I've identified a part of English speech where I always become stuck. Some examples will illustrate:
"He's as great a man as you will ever find." // Fine
"It's as good an option as you could hope for." // Fine
"It's as wise a decision you could've made in the circumstances." // Fine
I've looked this up and the words "man", "option" and "decision" are said to be the postcedents, and the first word of each sentence (which is a personal pronoun), are said to be cataphors. Confer anaphora and antecedent for opposites.
Now the problem arises (as I see it) if you try to use this same construction or pattern with the postcedent in each example in the plural form.
"They're as great [a] men as you will ever find."
"They're as good [an] options as you could hope for."
"They're as wise [a] decisions you could've made in the circumstances."
Whenever I find myself verbally walking down one of these paths, I get to the first indefinite article, and have to stop, all confused, and have to tread back to the start to reconstruct the sentence a different way.
Also, this doesn't just happen when using a pronoun. For example:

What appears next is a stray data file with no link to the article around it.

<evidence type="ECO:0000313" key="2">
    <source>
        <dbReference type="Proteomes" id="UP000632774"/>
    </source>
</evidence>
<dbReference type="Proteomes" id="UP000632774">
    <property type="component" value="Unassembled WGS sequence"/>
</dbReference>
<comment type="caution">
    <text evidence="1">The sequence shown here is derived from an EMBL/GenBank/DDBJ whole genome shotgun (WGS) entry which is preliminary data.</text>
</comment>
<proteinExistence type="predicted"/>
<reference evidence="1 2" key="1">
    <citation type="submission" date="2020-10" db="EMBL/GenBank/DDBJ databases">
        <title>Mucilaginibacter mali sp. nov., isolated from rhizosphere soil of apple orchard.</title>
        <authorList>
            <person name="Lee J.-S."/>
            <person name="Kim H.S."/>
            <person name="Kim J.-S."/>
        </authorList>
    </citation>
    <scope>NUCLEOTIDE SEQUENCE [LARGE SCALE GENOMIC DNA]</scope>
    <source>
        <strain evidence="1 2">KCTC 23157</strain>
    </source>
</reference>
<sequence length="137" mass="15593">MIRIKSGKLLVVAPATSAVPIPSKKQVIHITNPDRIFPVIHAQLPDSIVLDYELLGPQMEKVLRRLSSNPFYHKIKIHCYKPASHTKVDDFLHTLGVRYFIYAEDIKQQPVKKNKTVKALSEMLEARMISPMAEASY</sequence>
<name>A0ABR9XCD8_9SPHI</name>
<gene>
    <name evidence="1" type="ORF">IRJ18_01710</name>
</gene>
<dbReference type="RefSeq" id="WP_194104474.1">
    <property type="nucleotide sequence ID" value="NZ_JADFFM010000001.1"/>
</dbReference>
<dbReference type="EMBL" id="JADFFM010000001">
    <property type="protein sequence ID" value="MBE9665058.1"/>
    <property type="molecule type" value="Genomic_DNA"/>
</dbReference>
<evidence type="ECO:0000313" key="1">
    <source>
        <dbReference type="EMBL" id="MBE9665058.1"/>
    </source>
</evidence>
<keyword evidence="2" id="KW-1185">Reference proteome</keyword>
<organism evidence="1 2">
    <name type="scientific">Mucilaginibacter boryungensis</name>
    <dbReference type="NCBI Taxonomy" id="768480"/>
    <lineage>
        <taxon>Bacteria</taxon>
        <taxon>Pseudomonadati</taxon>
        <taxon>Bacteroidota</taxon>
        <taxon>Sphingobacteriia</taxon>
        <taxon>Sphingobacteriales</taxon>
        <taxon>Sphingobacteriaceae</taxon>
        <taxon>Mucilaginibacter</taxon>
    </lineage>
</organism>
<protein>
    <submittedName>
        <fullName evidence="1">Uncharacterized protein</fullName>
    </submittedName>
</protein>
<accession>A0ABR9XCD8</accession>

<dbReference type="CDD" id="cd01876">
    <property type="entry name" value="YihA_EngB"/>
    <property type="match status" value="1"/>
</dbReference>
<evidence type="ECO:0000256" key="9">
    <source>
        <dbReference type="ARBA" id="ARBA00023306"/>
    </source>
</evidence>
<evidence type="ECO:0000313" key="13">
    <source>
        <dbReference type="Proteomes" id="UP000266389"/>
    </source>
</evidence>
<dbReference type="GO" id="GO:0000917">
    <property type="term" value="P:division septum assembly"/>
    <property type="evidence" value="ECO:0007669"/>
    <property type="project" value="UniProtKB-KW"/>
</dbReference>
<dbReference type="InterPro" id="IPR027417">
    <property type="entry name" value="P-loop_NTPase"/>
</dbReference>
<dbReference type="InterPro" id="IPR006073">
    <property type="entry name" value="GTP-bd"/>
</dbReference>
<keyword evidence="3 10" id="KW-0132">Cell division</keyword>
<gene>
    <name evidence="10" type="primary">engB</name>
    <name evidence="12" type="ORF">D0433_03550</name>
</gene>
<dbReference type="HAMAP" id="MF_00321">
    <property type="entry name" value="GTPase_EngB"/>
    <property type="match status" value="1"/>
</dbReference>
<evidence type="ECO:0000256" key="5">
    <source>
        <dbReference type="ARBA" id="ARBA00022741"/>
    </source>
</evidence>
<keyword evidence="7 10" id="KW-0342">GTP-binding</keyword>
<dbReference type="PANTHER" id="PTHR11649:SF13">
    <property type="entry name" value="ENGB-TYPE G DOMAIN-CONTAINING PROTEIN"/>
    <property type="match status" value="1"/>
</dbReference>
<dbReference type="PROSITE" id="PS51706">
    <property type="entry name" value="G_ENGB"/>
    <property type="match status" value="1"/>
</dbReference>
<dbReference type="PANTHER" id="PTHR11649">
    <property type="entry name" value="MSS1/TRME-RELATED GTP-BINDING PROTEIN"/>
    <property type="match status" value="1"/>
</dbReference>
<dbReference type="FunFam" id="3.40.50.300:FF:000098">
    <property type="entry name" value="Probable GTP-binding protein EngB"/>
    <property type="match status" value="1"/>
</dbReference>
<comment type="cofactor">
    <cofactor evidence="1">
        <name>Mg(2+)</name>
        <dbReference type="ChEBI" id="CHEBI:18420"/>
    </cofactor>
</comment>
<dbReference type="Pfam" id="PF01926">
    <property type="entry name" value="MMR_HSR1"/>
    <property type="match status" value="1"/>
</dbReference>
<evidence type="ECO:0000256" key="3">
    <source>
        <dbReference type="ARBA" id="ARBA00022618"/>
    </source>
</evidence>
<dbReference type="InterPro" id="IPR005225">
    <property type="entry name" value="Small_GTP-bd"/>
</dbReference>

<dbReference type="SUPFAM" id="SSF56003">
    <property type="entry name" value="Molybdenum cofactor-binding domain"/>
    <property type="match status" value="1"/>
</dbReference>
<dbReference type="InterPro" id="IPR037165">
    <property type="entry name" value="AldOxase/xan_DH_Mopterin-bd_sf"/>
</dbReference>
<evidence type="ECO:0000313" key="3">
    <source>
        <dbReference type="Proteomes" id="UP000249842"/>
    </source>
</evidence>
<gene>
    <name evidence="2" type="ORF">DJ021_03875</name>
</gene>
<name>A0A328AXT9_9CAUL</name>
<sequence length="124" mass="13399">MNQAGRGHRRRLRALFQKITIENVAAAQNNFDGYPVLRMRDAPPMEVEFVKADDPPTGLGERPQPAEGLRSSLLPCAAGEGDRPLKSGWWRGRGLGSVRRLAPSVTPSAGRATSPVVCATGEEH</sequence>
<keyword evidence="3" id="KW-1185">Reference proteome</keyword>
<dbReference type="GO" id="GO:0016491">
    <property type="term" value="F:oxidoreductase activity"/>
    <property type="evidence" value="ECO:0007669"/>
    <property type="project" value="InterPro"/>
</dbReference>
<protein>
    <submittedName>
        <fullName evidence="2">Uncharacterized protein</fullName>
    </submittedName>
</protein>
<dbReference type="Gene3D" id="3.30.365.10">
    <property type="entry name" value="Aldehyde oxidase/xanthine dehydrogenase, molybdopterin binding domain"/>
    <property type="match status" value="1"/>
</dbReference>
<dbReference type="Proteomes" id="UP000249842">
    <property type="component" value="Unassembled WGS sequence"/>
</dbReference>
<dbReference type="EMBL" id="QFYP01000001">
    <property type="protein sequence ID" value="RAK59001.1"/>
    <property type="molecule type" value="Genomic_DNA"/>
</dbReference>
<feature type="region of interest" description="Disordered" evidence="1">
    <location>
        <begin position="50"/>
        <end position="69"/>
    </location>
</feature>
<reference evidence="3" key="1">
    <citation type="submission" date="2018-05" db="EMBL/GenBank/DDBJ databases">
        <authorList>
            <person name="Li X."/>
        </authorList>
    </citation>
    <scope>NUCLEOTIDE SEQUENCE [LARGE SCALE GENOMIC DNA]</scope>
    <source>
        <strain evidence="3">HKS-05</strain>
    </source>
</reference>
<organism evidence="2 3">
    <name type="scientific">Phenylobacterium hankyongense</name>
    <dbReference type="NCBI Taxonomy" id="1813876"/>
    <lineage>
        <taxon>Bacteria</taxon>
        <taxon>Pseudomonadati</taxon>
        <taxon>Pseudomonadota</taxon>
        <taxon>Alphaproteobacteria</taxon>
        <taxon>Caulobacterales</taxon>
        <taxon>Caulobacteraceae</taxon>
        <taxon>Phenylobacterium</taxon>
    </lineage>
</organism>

"The Chief Justice is as moral a man as you will find."
"The Supreme Court justices are as moral [a] men as you will find."
After thinking about it, I found that you can "cheat", so to speak, by forcing the thing referred to into a singular form. For example:
"They're as great a group of men as you will ever find."
"They're as good a set of options as you could hope for."
"They're as wise a group of decisions you could have made in the circumstances."
I know that this (as far as I know is acceptable), but what I'm really asking is whether you can complete the sentence without using this (hack or kludge), as I see it. In other words can you say:
"They're as great men as you will ever find."
I don't think you can. This has always bugged me.